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Size of scope to attach guiding CCD?

astrophotography beginner equipment imaging
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#1 wsullivan

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Posted 19 October 2020 - 12:43 AM

I want to have a guiding chip on a separate telescope. I am hoping I can do this with something the size of a finder scope since it would be difficult to put anything larger on the scope. Through what size scope do I need to be able to guide adequately? Thank you.



#2 TelescopeGreg

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Posted 19 October 2020 - 01:02 AM

Lots of choices; some math will help guide your decision (er, sorry...).

 

The software that guides the scope (often PHD2) does a pretty good job at knowing where a guide star is, down to sub-pixel accuracy.  So, the guider doesn't need to be as "powerful" as the imaging scope it's controlling.  If you look at the pixel scale, the portion of the sky that each pixel covers, the practical guideline is that the imaging scope should be no "worse" (larger scale) than the imaging scope by about 5:1.

 

Pixel scale is 206 * pixel size / scope focal length.  Pixel scale in microns, and focal length in millimeters, gives scale in arc-seconds.  My own setup has a 280mm guide scope with a camera that has 5.86 micron pixels, and an imaging scope of 910 mm focal length and camera with 3.76 micron pixels.

 

Guider:  206*5.86/280 = 4.31 arc-seconds

Imager: 206*3.76/910 = 0.85 arc-seconds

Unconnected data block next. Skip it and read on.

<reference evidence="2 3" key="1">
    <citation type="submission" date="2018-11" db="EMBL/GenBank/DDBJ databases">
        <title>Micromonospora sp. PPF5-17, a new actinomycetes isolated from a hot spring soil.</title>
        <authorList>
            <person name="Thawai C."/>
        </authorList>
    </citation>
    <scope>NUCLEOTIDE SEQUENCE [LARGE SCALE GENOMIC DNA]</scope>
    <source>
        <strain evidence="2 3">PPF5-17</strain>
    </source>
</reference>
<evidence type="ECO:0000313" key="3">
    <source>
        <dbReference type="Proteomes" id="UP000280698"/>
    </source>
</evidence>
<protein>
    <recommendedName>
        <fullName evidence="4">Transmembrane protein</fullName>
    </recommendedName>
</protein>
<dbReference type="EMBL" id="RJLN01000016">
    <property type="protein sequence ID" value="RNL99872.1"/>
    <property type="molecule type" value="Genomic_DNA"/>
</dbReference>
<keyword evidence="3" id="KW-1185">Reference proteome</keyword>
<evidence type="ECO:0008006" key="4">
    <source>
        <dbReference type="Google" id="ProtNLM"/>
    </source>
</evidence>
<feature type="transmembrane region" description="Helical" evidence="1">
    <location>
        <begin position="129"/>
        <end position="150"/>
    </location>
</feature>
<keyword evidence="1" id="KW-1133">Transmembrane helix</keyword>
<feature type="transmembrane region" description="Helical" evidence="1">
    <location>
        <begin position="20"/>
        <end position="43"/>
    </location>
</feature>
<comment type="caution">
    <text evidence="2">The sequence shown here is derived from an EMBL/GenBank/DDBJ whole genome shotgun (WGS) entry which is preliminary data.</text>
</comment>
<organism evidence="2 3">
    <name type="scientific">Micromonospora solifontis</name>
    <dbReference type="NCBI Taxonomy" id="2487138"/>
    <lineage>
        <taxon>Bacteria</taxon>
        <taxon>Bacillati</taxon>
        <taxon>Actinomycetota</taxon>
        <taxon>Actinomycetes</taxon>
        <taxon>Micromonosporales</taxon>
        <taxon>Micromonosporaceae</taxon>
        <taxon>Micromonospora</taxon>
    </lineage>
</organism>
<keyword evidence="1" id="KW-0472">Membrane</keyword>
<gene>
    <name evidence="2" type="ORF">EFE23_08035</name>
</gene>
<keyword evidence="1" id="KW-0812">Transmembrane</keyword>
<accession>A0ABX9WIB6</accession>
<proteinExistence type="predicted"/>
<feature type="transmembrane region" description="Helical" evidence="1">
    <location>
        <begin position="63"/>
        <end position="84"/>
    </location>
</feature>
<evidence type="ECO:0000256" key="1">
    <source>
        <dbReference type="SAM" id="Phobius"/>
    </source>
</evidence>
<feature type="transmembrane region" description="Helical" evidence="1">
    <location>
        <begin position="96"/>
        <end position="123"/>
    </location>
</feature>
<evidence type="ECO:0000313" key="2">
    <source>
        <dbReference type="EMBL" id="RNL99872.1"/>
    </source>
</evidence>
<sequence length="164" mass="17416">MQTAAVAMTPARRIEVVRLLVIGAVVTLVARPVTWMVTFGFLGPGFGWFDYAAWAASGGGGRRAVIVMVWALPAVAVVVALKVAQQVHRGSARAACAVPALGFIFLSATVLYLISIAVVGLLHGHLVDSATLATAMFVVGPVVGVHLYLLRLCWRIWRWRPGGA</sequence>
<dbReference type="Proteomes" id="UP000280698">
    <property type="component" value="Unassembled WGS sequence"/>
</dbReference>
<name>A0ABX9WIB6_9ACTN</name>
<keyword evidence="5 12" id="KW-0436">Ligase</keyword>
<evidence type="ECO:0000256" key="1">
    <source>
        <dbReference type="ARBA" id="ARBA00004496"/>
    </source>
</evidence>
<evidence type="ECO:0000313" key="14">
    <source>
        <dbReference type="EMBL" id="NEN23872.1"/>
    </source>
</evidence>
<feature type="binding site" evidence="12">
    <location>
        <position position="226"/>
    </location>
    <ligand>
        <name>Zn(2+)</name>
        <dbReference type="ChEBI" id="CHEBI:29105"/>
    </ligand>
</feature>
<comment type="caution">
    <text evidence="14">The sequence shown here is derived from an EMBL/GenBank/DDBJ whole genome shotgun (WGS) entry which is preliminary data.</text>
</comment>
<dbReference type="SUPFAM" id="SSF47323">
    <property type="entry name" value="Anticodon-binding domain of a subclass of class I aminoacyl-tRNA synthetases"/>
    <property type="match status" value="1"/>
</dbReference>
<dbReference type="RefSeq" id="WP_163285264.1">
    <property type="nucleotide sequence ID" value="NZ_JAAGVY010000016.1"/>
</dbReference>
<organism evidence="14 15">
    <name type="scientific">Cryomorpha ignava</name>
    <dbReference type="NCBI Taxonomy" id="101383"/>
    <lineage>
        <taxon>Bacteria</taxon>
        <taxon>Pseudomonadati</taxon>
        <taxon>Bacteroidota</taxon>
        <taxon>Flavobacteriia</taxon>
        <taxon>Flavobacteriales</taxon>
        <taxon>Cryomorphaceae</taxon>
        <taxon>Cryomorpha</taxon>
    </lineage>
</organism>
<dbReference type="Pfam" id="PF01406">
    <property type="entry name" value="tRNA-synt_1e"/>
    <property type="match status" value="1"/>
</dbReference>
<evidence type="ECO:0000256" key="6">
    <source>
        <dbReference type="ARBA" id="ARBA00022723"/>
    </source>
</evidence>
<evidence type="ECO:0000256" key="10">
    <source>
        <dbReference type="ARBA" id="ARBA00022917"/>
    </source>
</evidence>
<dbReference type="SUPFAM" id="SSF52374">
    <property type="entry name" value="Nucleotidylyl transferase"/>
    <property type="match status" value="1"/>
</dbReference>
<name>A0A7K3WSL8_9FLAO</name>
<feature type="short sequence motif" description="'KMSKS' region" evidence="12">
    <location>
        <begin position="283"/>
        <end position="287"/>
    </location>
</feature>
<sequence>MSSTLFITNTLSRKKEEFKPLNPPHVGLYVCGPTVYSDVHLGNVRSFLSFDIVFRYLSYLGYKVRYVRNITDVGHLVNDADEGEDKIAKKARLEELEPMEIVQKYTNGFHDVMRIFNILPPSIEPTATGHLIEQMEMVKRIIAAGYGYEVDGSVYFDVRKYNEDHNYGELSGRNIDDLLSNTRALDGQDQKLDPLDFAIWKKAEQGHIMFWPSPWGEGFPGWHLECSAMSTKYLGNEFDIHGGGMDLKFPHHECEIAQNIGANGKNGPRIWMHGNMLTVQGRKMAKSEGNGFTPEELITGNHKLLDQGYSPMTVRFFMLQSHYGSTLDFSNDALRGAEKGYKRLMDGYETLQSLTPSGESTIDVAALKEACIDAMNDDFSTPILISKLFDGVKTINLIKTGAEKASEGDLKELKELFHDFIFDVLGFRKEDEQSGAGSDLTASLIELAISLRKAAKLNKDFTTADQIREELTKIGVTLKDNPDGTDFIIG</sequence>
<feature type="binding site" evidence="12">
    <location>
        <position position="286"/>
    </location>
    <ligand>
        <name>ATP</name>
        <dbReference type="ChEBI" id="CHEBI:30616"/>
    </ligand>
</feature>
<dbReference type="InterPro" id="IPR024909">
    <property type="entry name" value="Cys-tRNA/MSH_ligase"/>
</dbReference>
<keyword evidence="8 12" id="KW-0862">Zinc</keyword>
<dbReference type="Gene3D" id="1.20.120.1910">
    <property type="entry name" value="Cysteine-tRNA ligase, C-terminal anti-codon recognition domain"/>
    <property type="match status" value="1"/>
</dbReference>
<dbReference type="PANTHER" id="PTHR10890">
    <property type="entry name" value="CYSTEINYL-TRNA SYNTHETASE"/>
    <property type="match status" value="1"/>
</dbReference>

Ratio:  4.31/0.85 = 5.07  Good enough!

 

So, depending on your imaging scope and camera, do some browsing for a monochrome guide camera (mono is important) and guide scope that fall into the above range.  Go as light weight as possible, and consider your mounting options.  The guide scope needs to be very rigidly attached so that the guider moves exactly as the imaging scope.  Do not put it on the finder shoe, for example, as that's not stiff enough.  Bars of metal should be viewed as stiff rubber, nothing more.  Microns count in this hobby, and microns are very very very small.


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#3 wsullivan

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Posted 19 October 2020 - 01:30 AM

Thank you for your very detailed answer. My imaging scope is 530 mm and each pixel is 9 mm. giving me about 3.5 arc-seconds. So by your calculation I could go as high as 17 arc-seconds on a guide scope. My problem is that I have not figured out a way to attach a suitable guiding scope to the imaging scope. Also, wouldn't the guide scope have to point pretty close to that which is being photographed? There is no guarantee of that if it is rigidly mounted and cannot be redirected. How critical is it that the guide star be close to the photographed area? Any advise as to how you attach another scope to a Takahashi 530mm would be appreciated. 

Thanks again.

Walter



#4 Stelios

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Posted 19 October 2020 - 02:32 AM

A simple Orion 50mm guidescope and ASI120MM-mini camera is all you need. It has 162mm F/L and 3.75um pixels giving 4.77"/px. 

 

As for mounting it, take a look at the ADM Accessories site. The best way of mounting it is with a top dovetail bar and mounting rings. How easy this is depends on what rings exist now on your scope (model # or picture would help). 

 

You could also simplify your life by getting an OAG instead. At 530mm the ASI120MM-mini should suffice to find stars, although the ASI290MM-mini would be better and allow for use on longer F/L scopes. 



#5 wsullivan

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Posted 19 October 2020 - 03:55 AM

Thanks again for your thoughtful advice.

 

Walter




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